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First, if a student has a significant deficit in reading – if they are functionally illiterate or on the road to being so – there is nothing that occurs within their day that is more important than an intensive intervention in reading. Are we afraid of hurting their feelings? Not being able to find a job will hurt more. Do we lament that they may temporarily miss an activity or subject area that they love? We do, but do you know who doesn’t get to take a lot of electives? School dropouts. We must have the courage to intervene with students most at-risk immediately. Let’s build relationships with these students and their parents (as well as all other stakeholders) and communities the following: “We firmly believe that you will be successful, but we’re not there right now. We’re not there yet. Let’s work together and we’ll get there. We won’t give up. We’re here for you.”

Once we have a commitment to intervening immediately to improve the reading of students in-need, and once we firmly collectively believe in high expectations and levels of learning for all, we can talk about which staff can provide the supports and when the support can be provided.

Who? Consider these options:

  • Use special education staff to provide small group supports to a group of students without IEPs or a mixed group of students, some with and some without IEPs. The reauthorization of IDEA doesn’t allow it, it’s encouraged.
  • In elementary schools with more than 3 teachers in a grade level, 1 teacher doesn’t teach social students (or science, etc.). Instead, this 1 teacher provides intensive Tier 3 supports from all teachers to the students with a significant need. The other students are deployed between the other teachers. Make sure this teacher has the resources and training necessary.
  • Repurpose instructional assistants and assign them to provide direct supports for students with a significant need. Again, make sure this assistant has the resources and training necessary, and regularly observed but a credentialed teacher. We get it – the best educator to provide intensive supports to students most at-risk is the most highly trained and credentialed teacher. We agree. But, we will use any and all staff (with the appropriate training, resources, and supports) to serve students.
  • Dedicate one section (0.2 FTE) to provide intensive Tier 3 reading supports. A cost-benefit analysis will show that dedicating a section of a highly-qualified secondary teacher’s day to provide intensive Tier 3 reading supports pays for itself. Structure the use of time in these sections and ensure the intentional, purposeful, and intensive practices are employed, and a section of a teacher’s day will change lives.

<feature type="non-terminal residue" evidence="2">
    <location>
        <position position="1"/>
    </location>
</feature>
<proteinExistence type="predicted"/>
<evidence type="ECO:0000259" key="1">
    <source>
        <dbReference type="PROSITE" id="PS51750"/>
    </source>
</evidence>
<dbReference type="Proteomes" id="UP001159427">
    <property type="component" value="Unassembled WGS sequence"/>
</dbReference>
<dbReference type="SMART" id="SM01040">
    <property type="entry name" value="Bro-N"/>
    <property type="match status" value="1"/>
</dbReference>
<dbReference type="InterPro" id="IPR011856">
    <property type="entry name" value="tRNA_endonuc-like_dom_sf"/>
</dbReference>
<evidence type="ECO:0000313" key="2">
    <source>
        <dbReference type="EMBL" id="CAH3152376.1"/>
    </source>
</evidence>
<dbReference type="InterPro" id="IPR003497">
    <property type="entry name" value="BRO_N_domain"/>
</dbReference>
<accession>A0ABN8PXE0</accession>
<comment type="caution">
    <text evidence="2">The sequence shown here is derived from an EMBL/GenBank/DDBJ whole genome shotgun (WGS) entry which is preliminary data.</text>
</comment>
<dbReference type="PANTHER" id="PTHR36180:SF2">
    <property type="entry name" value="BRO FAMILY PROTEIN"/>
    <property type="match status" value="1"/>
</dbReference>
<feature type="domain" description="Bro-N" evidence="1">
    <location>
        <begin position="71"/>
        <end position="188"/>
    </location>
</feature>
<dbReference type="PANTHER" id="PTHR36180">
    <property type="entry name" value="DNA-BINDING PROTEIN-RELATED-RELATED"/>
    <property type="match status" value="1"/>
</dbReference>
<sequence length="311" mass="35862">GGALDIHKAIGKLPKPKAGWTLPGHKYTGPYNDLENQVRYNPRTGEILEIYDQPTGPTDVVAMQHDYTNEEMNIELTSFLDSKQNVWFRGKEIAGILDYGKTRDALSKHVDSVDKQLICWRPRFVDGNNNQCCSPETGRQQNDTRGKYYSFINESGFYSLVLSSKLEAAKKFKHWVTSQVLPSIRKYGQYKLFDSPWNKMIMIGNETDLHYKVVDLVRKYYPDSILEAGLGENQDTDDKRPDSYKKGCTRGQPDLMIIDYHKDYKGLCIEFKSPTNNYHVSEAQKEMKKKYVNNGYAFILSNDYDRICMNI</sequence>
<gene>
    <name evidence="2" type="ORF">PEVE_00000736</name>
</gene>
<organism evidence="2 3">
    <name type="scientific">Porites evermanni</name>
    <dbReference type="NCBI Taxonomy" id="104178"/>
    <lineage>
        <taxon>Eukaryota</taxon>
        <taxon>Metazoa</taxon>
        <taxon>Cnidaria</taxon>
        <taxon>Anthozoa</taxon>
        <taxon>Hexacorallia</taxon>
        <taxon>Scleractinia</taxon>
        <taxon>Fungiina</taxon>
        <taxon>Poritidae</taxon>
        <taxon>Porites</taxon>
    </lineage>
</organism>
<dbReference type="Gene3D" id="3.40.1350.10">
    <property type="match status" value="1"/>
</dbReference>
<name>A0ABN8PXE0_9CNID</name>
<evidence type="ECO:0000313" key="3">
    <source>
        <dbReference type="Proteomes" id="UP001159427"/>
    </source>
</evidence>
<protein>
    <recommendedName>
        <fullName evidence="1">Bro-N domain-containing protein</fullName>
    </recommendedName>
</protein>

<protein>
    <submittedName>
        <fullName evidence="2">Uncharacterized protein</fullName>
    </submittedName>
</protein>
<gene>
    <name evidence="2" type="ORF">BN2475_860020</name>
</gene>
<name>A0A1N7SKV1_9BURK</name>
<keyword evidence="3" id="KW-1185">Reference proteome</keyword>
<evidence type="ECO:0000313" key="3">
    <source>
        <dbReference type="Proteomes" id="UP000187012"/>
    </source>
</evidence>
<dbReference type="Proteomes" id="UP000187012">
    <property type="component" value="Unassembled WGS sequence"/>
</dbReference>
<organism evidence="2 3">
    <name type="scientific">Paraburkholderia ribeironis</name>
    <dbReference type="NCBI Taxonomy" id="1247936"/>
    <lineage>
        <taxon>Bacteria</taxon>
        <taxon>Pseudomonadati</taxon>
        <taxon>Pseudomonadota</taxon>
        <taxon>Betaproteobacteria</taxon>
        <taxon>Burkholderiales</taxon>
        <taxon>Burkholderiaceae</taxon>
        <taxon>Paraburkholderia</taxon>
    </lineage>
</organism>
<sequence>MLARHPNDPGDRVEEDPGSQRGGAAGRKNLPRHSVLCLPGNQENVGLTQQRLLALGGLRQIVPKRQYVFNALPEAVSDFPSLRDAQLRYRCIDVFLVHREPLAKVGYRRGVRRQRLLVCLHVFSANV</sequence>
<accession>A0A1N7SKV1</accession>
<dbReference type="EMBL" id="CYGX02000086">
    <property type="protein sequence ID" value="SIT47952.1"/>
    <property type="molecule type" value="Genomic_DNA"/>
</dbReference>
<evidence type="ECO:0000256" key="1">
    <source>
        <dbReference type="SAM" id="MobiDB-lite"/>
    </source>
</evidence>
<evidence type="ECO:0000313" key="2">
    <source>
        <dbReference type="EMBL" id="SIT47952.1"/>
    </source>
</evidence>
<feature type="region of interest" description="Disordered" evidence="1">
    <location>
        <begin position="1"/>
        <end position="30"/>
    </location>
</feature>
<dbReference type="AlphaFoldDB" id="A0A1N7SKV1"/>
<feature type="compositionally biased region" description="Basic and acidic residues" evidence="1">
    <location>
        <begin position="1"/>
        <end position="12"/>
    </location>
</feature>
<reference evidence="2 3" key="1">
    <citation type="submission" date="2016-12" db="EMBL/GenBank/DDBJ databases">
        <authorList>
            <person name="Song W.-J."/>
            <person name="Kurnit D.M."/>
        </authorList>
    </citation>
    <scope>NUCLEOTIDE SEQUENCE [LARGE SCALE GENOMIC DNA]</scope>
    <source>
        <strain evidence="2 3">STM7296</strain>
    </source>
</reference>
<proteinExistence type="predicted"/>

When? Consider these options:

  • In place of courses or subject areas other than core mathematics and English-language arts …creatively. Perhaps students miss the second half of the period of instruction (the last 25 minutes of a 55 minute period). This is an adequate period of time to provide targeted, intensive intervention. And/or, change the course or subject area that the student “misses” regularly, perhaps every moth. Month 1, the student misses science; month 2, the student misses social studies; month 3, the student misses art.
  • Revise your bell schedule to insert an additional period. For students with a significant reading need, they receive an intensive Tier 3 intervention during this additional period. For other students, they have another opportunity for elective, PBL, maker experiences, etc.
  • Repurpose zero periods. At secondary schools, zero periods are often dedicated to allowing accelerated students with an extra period in the day to take a desired course. For example, a student with one period, eligible for an elective wants to be involved in a foreign language and student government. Consider prioritizing these periods for Tier 3 supports.
  • Strategically and consistently schedule Tier 3 supports during times when students would otherwise be working on independent tasks…not with a teacher in a large or small group. This will require that teachers are disciplined in the use of time, but the payoff is great.

We can and must solve the Who and When challenges. We are unlikely to get more staff or a longer school day. Other schools have creatively purposed their use of time and staff. It’s a matter of will.

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